• JDBC-ODBC bridge driver: Which provides JDBC access via
ODBC drivers. Note that ODBC binary code, and in many cases
database client code, must be loaded on each client machine
that uses this driver. As a result, this kind of driver is most
appropriate on a corporate network where client installations
are not a major problem, or appropriate for application server
code written in Java in a three-tier architecture.
• Native-API partly-Java driver: This kind of driver converts JDBC
calls into calls on the client API for Oracle, Sybase, Informix,
DB2, or other DBMS. Note that, like the bridge driver, this style
of driver requires that some binary code be loaded on each
client machine.
• JDBC-Net pure Java driver: This driver translates
JDBC calls into a DBMS- independent net protocol
which is then translated to a DBMS protocol by a
server. This net server middleware is able to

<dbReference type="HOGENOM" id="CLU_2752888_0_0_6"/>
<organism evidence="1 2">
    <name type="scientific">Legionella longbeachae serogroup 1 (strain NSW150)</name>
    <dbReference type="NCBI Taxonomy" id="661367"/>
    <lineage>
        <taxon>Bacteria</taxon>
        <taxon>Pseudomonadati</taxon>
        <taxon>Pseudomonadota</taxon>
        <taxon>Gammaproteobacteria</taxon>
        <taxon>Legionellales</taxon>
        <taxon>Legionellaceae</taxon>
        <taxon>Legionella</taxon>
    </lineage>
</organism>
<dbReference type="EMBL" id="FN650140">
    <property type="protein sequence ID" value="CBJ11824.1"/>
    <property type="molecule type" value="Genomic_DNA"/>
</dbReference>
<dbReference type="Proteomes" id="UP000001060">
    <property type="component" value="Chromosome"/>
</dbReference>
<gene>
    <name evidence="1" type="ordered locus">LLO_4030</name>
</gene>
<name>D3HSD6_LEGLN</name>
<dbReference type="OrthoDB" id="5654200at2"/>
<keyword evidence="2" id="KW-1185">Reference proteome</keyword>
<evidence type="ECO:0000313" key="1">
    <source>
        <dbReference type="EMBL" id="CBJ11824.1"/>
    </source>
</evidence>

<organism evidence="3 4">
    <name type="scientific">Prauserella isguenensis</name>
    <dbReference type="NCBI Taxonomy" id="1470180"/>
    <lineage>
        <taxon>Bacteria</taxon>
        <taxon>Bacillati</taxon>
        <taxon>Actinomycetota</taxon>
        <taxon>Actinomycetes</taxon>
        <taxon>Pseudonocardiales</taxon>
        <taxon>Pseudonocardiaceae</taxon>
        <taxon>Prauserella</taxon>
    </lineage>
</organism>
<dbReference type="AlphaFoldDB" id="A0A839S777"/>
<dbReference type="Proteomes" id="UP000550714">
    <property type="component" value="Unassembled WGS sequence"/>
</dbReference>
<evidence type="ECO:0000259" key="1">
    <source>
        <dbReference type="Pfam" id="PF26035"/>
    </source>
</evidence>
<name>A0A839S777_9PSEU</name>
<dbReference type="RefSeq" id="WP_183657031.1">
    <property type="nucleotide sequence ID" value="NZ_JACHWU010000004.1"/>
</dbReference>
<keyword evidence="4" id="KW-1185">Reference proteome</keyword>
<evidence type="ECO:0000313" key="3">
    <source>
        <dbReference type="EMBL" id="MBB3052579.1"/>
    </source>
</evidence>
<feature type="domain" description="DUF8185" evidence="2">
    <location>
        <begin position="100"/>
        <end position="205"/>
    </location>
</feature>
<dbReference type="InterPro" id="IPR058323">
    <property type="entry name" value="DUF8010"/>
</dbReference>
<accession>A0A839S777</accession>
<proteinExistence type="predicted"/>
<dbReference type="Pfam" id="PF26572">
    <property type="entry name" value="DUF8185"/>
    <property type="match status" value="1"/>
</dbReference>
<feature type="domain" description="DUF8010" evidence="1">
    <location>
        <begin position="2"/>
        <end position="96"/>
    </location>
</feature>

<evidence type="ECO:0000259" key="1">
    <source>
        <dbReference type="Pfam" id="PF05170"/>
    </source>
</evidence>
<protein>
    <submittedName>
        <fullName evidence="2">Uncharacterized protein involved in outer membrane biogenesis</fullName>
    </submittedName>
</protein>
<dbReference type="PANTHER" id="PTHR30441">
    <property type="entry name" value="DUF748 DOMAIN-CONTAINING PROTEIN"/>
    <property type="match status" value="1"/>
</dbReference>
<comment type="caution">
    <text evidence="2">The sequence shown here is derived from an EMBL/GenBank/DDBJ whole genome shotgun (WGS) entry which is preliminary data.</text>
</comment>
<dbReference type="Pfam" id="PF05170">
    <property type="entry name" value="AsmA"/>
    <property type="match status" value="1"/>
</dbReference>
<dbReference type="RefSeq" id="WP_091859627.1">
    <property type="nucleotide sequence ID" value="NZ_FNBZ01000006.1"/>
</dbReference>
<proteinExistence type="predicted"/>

connect its pure Java clients to many different
databases. The specific protocol used depends on
the vendor. In general, this is the most flexible JDBC
• Native-protocol pure Java driver: This kind of
driver converts JDBC calls into the network
protocol used by DBMSs directly. This allows a
direct call from the client machine to the DBMS
server and is a practical solution for Intranet
Note: To access database using the JDBC API, driver
categories 3 and 4 are the most preferable.
JavaSoft Framework
JavaSoft provides three JDBC product components as part of the
Java Development Kit (JDK):
• The JDBC driver manager,
• The JDBC driver test suite, and
• The JDBC-ODBC bridge.
The JDBC driver manager is the backbone of the JDBC
architecture. Its primary function is to connect Java
applications to the correct JDBC driver
The JDBC driver test suite provides some confidence that JDBC
drivers will run your program. Only drivers that pass the JDBC
driver test suite can be designated JDBC COMPLIANT
The JDBC-ODBC bridge allows ODBC drivers to be used as JDBC
drivers. It will provide a way to access some of the less popular
DBMSs if JDBC drivers are not implemented for them.
Driver Interface and DriverManager Class
• To create Connection objects is the primary use of the Driver